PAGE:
LCK: The dynasties are failing

LCK powerhouses like Afreeca Freecs, KT Rolster, and SK Telecom T1 are losing ground to hungry up-and-comers! What are the reasons behind their downfall?

(Image Credit: Riot Games)

Everyone knew that the LCK had to change in 2019. The 2018 World Championship was a massive wake-up call for the region, and Korean powerhouses seemed to have made all the right moves to ensure that a disaster like that never happened again. Afreeca Freecs strengthened their mid lane with a rising star in Ucal, KT Rolster rebuilt their lineup around the ultimate top lane carry in Smeb, and SK Telecom T1 finally moved away from their long-standing tradition of developing untested rookies towards signing established superstars. It seemed like every single one of them was set for a triumphant return in 2019, and fans were excited to see them in action. 

Now, several weeks into the Spring Split, a new narrative has emerged. 

Suddenly, multiple LCK newcomers stepped up to challenge the old guard on stage, and these veterans wavered. Afreeca Freecs, KT Rolster, and even SK Telecom T1 suffered one crushing defeat after another at the hand of hungry up-and-comers like SANDBOX Gaming, DAMWON Gaming, and Griffin. 

Of course, this didn’t entirely come out of the left field. Griffin already made a splash in the 2018 Summer Split, and the fact that they held onto their roster in the offseason ensured they had an upper hand on teams that overhauled their lineups for 2019. And while DAMWON Gaming didn’t have any stage experience, there were murmurs about them overwhelming the likes of Cloud9 and Fnatic in practice matches. 

Still, that doesn’t explain SANDBOX Gaming. And it certainly doesn’t explain why LCK juggernauts are losing so much ground to organizations that haven’t even played a full competitive season. However, that inexperience might be a weapon in and of itself. 

It’s no secret that most successful South Korean teams are very set in their ways. Their infrastructure, player management, and coaching methodologies have been refined by decades of continued esports dominance to produce foolproof ways of cultivating greatness. In League of Legends, that happens to be focusing on macro and teamfighting. 

Throughout the years, the best Korean teams set themselves apart with well-timed rotations, strong objective control, and remarkable teamfighting synergy, and—until recently—there was no reason to change it. Don’t fix what’s not broken is a powerful philosophy, and it’s led South Korea to five back-to-back World Championship trophies. It also set the stage for a spectacular downfall towards the end of 2018. The LCK greats have missed the breaking point when League of Legends moved away from rewarding macro and instead towards encouraging aggression and lane dominance.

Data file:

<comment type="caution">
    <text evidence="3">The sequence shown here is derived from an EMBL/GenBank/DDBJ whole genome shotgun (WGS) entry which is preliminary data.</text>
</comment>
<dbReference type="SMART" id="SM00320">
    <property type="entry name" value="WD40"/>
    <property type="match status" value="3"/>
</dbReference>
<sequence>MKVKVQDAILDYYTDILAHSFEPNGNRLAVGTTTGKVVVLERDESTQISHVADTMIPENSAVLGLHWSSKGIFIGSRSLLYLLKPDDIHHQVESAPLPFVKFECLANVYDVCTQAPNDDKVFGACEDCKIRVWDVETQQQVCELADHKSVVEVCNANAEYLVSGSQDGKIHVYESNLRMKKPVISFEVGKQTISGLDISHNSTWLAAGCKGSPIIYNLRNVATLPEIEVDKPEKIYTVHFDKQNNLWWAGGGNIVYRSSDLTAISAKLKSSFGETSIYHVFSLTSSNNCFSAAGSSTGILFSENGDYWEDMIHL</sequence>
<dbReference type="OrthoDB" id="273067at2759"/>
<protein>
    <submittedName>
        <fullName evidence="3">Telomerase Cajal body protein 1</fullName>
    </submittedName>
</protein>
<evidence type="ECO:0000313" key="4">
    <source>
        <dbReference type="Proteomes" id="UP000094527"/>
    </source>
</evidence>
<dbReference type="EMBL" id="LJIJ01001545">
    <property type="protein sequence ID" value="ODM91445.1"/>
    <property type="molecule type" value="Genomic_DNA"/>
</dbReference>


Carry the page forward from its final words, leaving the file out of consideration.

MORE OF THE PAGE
With that, their 2019 form is worse than ever before. Changing old habits takes time and effort, but their competition isn’t limited by such constraints. DAMWON, SANDBOX, and Griffin are already playing the new high-tempo style of League of Legends, and the old guard is struggling to keep up. 

But this isn’t the only reason behind the shifts in LCK’s balance of power. 

Even if you know that you need to employ an aggressive playstyle and put pressure on your opponents, it won’t amount to much if your players aren’t good enough to execute this gameplan. You need to be able to find early leads, win jungle skirmishes, and tear down turret plates. And—for some inexplicable reason—the rookies on DAMWON, SANDBOX, and Griffin have the game sense and mechanical prowess to outmuscle LCK veterans.

Of course, South Korea has always been renowned for its limitless talent pool, but never has this been more apparent than in 2019. Griffin alone have three world-class players—Tarzan, Chovy, and Viper—on their roster. Tarzan, in particular, looks like the best jungler in the league, and there’s a solid argument to be made for SANDBOX’s OnFleek and DAMWON’s Canyon being in the top-4. None of these rookies have any right to be so good in one of the most knowledge-demanding positions in the game. 

Yet, somehow, some way, they are.

The 2019 LCK season feels like the end of an era. We’ve barely reached week 3, but there’s already a sense of dread looming over Korean powerhouses. 

SK Telecom T1's victory against DAMWON Gaming at the end of week 2 might delay the inevitable, but if you still think Afreeca, KT, or SKT will have an easy time staying in the LCK’s top-3, it’s time to reconsider.

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Daniil Volkov

I craft League of Legends narratives and cover LCK, NA & EU LCS.